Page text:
It's been a couple of months since I updated. But I feel like since I'm frequenting other people's blogs (mostly food and fashion!), I should at least oblige with some posts of my own.
I decided recently to re-read some books from my childhood. I was pretty precocious--I started reading when I was three or four, and never stopped. One of my very favorites was Betsy-Tacy by Maud Hart Lovelace--and, since it gets a shout-out in You've Got Mail ("In the second book, we meet Tib, whose real name, I'm sorry to say, is Thelma."), I thought I'd start there. What I discovered, happily, is that there are actually ten books in the series, not just the first two that I read when I was little.
The town of Deep Valley, circa 1906, where Betsy Ray and Tacy Kelly (and all of their friends) live and go to school, is a beautiful place. It's a place where little girls can take their dinner plates outside and picnic on top of the hill, where an encampment of Syrian immigrants turns out to be home to a true-blue princess, where the snow is deep and pure, where everybody and anybody stops by the Ray home on Sunday nights for sandwiches and coffee, and where--and this is my favorite part--everyone and everything seems to sing.
Seriously. From the start, Betsy and Tacy are making up songs--most memorably, the one about Milwaukee and how exotic it must be. At Betsy's birthday party, chapter two of Betsy-Tacy, Lovelace notes that Mrs. Ray loves more than anything to play the piano. Betsy and Tacy sing what I'm hoping is Rossini's Cat Duet in a school assembly one year--and then every year after that. Shy Tacy even sings a solo at Rhetoricals, the yearly competition between Philomathians and Zetamathians, the school societies. Every time Betsy and her friends get together, they sing all the old songs, and the new songs, and songs that Betsy made up.
And then there is Julia, Betsy's older sister, who longs to be an opera singer, spends all of her allowance on opera scores (her favorite is La Boheme, and "Si, mi chiamano Mimi"), and constantly brings home beaux who sing duets with her. Even Betsy's friends come by to sing with Julia around the Ray family piano. And in Betsy in Spite of Herself, book six, Mr. Ray splurges on a trip to St. Paul for Mrs. Ray and Julia to see Enrico Caruso and Geraldine Farrar sing Grand Opera. It's magical. When she sings or sees opera, Julia is rapturous, enthralled, carried away. She even forgets about her beaux--"Harry? Who's Harry?"--in the thrill of hearing glorious singing.
Somebody posted a query recently on the New Forum for Classical Singers, wondering, "Do you guys enjoy opera?" The answers are fascinating. Some people are obsessed with opera--they love to perform it, they love to see it, they spend all of their time learning about it and listening to it. Others love to sing it, but consider it to be more of a job than a passion. And others, like the original poster, decided that they didn't love it enough to pursue it as a career. I myself love some operas and dislike others; when I go to see an opera, I often fall asleep. I'm not ashamed to admit it. I don't listen to complete operas very often, mostly just arias or ensembles that I like. I like to think that I'm pretty knowledgeable about the repertoire, but I don't feel the need to know everything about every opera ever written. I think there is nothing in the world like great operatic singing, but half the time I would rather listen to musical theater.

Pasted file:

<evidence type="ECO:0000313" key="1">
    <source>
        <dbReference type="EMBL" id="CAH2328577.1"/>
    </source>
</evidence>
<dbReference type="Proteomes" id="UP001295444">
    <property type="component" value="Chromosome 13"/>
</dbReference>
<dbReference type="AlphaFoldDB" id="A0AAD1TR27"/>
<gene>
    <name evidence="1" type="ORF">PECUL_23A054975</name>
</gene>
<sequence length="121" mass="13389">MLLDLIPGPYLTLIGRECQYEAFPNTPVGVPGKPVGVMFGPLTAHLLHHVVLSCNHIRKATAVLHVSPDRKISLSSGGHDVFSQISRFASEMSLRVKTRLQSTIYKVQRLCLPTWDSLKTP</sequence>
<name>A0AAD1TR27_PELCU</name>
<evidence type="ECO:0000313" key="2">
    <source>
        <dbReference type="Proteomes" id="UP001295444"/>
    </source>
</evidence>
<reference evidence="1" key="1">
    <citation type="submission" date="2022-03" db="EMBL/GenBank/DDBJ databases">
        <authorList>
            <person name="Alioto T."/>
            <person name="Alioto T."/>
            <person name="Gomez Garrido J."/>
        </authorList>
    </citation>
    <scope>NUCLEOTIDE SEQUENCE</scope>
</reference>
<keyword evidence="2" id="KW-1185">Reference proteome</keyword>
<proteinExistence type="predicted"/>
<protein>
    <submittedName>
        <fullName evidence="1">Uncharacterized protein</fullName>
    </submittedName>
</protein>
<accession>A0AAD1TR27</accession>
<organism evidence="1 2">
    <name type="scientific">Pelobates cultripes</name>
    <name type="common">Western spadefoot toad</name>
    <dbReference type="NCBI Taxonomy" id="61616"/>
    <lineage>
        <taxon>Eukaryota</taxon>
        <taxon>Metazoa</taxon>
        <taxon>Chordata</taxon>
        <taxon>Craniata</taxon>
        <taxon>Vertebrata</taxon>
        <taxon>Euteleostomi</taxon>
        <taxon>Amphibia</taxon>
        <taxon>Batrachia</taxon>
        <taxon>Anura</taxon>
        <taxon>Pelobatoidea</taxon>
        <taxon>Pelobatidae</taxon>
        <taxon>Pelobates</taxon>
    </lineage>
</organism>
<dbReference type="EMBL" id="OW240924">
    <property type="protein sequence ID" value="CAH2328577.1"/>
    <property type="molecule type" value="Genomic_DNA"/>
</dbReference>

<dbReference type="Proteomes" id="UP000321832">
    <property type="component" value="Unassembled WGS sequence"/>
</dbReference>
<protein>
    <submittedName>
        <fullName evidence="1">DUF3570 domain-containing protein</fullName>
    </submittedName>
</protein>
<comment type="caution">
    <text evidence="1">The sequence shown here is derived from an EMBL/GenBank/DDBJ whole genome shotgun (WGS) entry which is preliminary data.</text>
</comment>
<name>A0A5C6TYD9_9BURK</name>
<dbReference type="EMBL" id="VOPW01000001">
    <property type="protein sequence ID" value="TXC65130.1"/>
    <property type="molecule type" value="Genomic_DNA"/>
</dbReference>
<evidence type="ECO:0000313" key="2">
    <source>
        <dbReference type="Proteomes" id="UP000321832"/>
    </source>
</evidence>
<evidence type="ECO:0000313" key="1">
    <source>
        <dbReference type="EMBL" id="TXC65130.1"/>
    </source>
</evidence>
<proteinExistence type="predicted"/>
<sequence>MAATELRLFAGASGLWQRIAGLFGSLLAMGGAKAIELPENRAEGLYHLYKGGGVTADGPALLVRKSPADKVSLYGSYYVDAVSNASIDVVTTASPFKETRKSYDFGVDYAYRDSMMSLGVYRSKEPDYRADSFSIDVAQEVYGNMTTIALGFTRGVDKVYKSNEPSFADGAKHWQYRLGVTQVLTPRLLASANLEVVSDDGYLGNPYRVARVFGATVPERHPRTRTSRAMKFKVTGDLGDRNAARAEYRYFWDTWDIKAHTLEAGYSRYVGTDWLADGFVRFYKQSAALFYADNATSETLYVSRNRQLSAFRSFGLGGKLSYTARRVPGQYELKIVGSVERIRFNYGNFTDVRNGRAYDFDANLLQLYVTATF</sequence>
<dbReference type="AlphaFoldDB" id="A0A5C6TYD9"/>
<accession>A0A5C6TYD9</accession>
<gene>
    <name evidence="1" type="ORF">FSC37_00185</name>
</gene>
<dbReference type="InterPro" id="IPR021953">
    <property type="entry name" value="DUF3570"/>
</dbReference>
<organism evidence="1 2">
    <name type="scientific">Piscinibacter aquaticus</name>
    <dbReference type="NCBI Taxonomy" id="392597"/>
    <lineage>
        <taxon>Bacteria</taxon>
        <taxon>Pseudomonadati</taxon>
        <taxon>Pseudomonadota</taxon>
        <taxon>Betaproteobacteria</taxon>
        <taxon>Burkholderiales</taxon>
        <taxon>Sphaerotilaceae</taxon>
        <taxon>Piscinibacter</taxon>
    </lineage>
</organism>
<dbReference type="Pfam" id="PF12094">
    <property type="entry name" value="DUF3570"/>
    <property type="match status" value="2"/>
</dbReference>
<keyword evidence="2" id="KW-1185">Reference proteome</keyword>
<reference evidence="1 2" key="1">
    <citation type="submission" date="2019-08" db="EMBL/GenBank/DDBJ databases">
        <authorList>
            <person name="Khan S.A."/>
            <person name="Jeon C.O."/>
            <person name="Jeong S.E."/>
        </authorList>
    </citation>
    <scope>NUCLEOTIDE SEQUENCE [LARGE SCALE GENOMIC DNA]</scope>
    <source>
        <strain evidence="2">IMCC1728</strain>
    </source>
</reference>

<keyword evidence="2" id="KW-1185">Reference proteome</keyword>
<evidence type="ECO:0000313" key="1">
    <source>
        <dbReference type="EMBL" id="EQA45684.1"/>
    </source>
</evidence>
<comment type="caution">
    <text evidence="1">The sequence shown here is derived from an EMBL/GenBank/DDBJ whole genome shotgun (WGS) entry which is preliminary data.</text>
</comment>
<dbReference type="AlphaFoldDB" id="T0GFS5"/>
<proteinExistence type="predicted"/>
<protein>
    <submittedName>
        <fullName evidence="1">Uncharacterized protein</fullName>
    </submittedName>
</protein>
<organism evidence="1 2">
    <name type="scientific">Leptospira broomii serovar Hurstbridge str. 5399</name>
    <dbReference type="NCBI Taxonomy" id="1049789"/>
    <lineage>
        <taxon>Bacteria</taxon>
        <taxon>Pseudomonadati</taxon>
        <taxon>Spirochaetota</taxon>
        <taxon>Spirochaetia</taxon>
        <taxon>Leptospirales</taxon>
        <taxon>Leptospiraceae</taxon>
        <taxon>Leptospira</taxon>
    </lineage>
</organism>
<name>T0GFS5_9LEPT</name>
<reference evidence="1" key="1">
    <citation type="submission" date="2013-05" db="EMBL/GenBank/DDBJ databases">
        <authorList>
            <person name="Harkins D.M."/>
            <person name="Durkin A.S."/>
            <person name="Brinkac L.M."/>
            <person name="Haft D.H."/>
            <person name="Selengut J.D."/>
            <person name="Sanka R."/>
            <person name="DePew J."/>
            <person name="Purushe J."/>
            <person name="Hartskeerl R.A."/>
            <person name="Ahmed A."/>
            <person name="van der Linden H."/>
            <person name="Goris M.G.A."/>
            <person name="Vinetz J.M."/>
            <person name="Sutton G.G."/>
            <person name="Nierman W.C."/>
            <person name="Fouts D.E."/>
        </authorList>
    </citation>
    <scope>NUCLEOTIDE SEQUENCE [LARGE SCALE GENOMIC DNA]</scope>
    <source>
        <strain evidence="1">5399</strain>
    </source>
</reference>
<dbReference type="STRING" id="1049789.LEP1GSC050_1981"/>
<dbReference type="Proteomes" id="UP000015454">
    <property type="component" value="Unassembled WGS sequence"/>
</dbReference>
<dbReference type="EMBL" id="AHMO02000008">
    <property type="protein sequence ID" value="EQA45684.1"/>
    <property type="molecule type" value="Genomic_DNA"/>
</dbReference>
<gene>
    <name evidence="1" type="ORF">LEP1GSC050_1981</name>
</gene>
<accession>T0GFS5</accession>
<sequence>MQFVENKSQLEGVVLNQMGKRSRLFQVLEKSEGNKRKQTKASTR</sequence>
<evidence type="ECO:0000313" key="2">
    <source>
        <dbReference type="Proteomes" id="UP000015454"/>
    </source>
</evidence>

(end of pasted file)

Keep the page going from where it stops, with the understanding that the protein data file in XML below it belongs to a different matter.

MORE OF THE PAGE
But is this enough? Can we forge careers as opera singers without Julia's all-consuming passion for the art-form? With all of our internet access, Youtube videos, summer programs, classes and workshops, we know much more than Julia did about what it takes to become an opera singer. At every turn, we have people telling us that if we could be happy doing anything else, we should do that instead. Before we even start singing opera, we start wondering if we should be singing opera. I love opera, but really, I just want to sing. It bothers me when my teacher says, offhand, "I'm glad you don't want to do musical theater." Because I love musical theater, and I love operetta, and grand opera, and jazz and folk music and choral music. We are all SO serious. We worry that we're singing the wrong arias, that we should have high notes or low notes or a stronger middle register, and in worrying, we make ourselves crazy and don't sound as good as we could. I sound best when I'm tired and I can't get in my own way so much.
What I like best about the Deep Valley set-up is that everybody just SINGS. Julia is the exception, not the rule. The joy that Lovelace's whole cast of characters gets from singing leaps off the page and makes me smile. Tacy goofily sings tenor at a picnic, Betsy sings alto and slides up to the soprano part (and nobody cares), the girls walk arm in arm singing songs at the top of their voices, and everybody gathers around the piano on Sunday nights to sing old songs together.